Land reform beneficiary scores big on exports

The Chronicle

Nqobile Bhebhe, Senior Business Reporter

A 64-YEAR-OLD Gweru farmer, who is a beneficiary of the Land Reform Programme, Mrs Matilda Manhambo, has made massive strides in penetrating the European Union market as she has this year alone exported 18 tonnes of peas to the Netherlands.

Despite the existence of sanctions imposed on Zimbabwe by the United States and its Western allies as punishment for the Government’s decision to redistribute land, Mrs Manhambo says since she ventured into farming in 2006 at Kufumaishungu Farm, she has never looked back and has realised her empowerment dream instead.

The former colonial master, Britain, in protest over land redistribution, lobbied its allies to gang up against Zimbabwe through punitive economic and travel measures, which continue to frustrate exports and fresh investment.

However, with land measuring 196 hectares, Mrs Manhambo says she has worked hard to produce a variety of crops for local and export markets. She now employs 21 workers and has a 99-year-lease tenure from the Government as guarantee of security of property ownership. 

“I was allocated the farm in 2006 through the land reform programme and that is when I started farming, beginning with livestock and later venturing into horticulture. I ventured into the export market four years ago, starting with peas,” she told Business Chronicle in an interview in Bulawayo where she attended a recent meeting for top exporters in the southern region.

Mrs Manhambo’s success story is a unique reflection of how women can also distinguish themselves economically by contributing to national production and creating more job opportunities. She said when she occupied the farm in 2006, it was lying idle with no infrastructure but to date she has managed to make it productive.

“When I was allocated the farm, it was just a bushy area but now I have the infrastructure,” she said.

Mrs Manhambo says her journey towards exporting has been made easy through exposure and knowledge capacitation by the national trade promotional body, ZimTrade, which took her on board in its capacity building programmes. This has seen her acquiring key certification, which is necessary for one to venture into the competitive export market.

“I had to do a Global Gap certificate for peas. ZimTrade is now firmly guiding me and is training me to be the ‘Next She Exporter’ and I regularly attend their training programmes,” said Mrs Manhambo.

“ZimTrade is helping us with marketing surveys and keeps us involved on foreign markets. I am happy to be involved in the export market because as long as you have a contract, you don’t have to look for markets.

“I export to the Netherlands. This year I had 18 tonnes of peas and I intend to export more. From one hectare of peas, the minimum is six tonnes hence I am still to export more.”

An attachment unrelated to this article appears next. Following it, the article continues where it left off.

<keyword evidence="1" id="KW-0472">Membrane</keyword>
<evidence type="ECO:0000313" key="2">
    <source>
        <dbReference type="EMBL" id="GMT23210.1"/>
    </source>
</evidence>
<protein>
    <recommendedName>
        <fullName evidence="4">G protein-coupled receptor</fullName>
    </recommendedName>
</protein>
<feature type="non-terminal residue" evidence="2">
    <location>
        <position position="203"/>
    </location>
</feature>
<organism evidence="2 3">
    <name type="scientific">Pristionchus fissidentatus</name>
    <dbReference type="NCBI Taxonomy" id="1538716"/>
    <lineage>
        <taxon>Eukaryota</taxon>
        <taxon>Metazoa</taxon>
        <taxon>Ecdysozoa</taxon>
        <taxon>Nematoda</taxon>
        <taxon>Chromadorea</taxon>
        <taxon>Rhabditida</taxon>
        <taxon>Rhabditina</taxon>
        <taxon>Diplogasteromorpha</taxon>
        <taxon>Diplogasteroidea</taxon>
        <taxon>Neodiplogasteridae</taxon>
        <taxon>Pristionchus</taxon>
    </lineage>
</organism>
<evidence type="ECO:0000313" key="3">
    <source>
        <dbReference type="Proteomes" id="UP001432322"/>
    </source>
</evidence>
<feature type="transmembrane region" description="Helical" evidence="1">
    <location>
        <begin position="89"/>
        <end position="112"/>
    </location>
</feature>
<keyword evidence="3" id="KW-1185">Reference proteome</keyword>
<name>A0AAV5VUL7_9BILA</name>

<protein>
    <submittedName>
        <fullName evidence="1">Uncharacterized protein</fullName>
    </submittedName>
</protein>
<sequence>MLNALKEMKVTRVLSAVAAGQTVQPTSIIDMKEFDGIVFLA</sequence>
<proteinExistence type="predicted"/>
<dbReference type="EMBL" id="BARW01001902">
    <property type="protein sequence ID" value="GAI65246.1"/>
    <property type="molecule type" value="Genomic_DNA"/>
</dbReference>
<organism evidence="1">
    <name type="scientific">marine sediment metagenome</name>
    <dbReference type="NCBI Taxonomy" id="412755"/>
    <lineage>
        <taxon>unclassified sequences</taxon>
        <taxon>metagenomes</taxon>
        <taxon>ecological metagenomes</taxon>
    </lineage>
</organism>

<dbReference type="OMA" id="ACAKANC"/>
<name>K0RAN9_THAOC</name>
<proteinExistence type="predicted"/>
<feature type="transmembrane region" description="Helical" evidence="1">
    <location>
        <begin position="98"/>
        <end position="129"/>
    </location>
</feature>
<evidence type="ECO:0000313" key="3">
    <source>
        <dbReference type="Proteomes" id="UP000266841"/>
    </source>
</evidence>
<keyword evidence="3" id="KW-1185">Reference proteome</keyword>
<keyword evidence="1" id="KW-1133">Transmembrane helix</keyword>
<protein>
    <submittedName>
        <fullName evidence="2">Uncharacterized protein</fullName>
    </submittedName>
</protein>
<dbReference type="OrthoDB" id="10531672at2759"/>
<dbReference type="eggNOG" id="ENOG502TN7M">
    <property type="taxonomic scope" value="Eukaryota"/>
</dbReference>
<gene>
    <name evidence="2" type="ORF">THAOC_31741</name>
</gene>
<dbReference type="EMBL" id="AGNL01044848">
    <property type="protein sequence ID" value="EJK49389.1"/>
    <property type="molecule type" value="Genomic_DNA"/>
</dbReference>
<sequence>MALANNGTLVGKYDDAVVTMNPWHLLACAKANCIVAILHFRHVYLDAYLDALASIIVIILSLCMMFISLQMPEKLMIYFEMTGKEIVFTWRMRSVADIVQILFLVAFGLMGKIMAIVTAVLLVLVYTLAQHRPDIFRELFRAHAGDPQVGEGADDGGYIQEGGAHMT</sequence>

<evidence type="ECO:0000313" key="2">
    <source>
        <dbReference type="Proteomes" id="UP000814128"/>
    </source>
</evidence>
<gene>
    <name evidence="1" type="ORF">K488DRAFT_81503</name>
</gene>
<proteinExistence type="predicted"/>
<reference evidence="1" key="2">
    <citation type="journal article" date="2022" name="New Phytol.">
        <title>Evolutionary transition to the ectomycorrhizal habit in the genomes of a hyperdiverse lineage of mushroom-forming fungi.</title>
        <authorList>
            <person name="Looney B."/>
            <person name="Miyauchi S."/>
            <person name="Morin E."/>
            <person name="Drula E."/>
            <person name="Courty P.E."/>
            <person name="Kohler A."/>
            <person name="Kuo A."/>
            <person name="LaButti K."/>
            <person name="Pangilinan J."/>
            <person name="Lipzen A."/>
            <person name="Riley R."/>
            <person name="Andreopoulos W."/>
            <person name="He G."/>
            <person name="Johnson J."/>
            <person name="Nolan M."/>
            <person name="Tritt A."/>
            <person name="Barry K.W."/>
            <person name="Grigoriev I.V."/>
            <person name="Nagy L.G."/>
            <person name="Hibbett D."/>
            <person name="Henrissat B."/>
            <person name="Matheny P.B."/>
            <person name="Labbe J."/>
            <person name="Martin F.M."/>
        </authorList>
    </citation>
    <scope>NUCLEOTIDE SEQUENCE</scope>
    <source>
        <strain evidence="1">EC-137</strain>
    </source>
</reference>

The ‘Next She Exporter’ programme caters for women entrepreneurs in various sectors of the economy with the exception of mining, fuels and electricity. It is the first of its kind in Zimbabwe and is expected to grow female entrepreneurs and contribute to Zimbabwe’s competitiveness on both regional and global markets.

According to the trade promotion body, there will be a one-on-one mentorship with seasoned female business leaders.

Launched in March this year, the programme also seeks to address one of the biggest hurdles faced by women in exports, which is access to markets and intends to increase market linkages and networking opportunities for women while stimulating community-based-growth                                     through entrepreneurship development across the country.

“When ZimTrade officials come to audit for the Global Gap certificate, they need to see the infrastructure. I have been encouraged to build infrastructure and that is an achievement for me,” said Manhambo..

Matilda Manhambo

According to her, the major challenge she is facing is that she does not directly export but uses agents who at times delay in effecting payments.

“The only challenge is that I am not able to export directly, I am using agents and some of the agents delay in making payments. If I was exporting directly, I could have been far,” she said.

In March this year she added flowers and hopes to realise more dividend from the venture.

“In Gweru the weather is good for horticulture and because of the Global Gap Certificate I am also having crops done on standard agreed conditions,” said Mrs Manhambo.

“As a female farmer, people trust women and always think that women are straight forward. So, that means I have a huge opportunity to get clients.”

The business is, however, not without challenges as she encounters power cuts, funding constraints and lack of access to the local market.

“Load shedding is a big challenge. Power cuts make it difficult to irrigate. Funding is another issue. Banks do have the money but it is too expensive for farmers to borrow,” said Mrs Manhambo.

She said on the local market the big challenge is flooding of produce on the market.

” People from Harare come with trucks to Gweru so we don’t get good value for our produce. Also, when we engage big shops to supply them with our produce, they tell us to apply from Harare where they are headquartered, said Mrs Manhambo.

Article Source: The Chronicle

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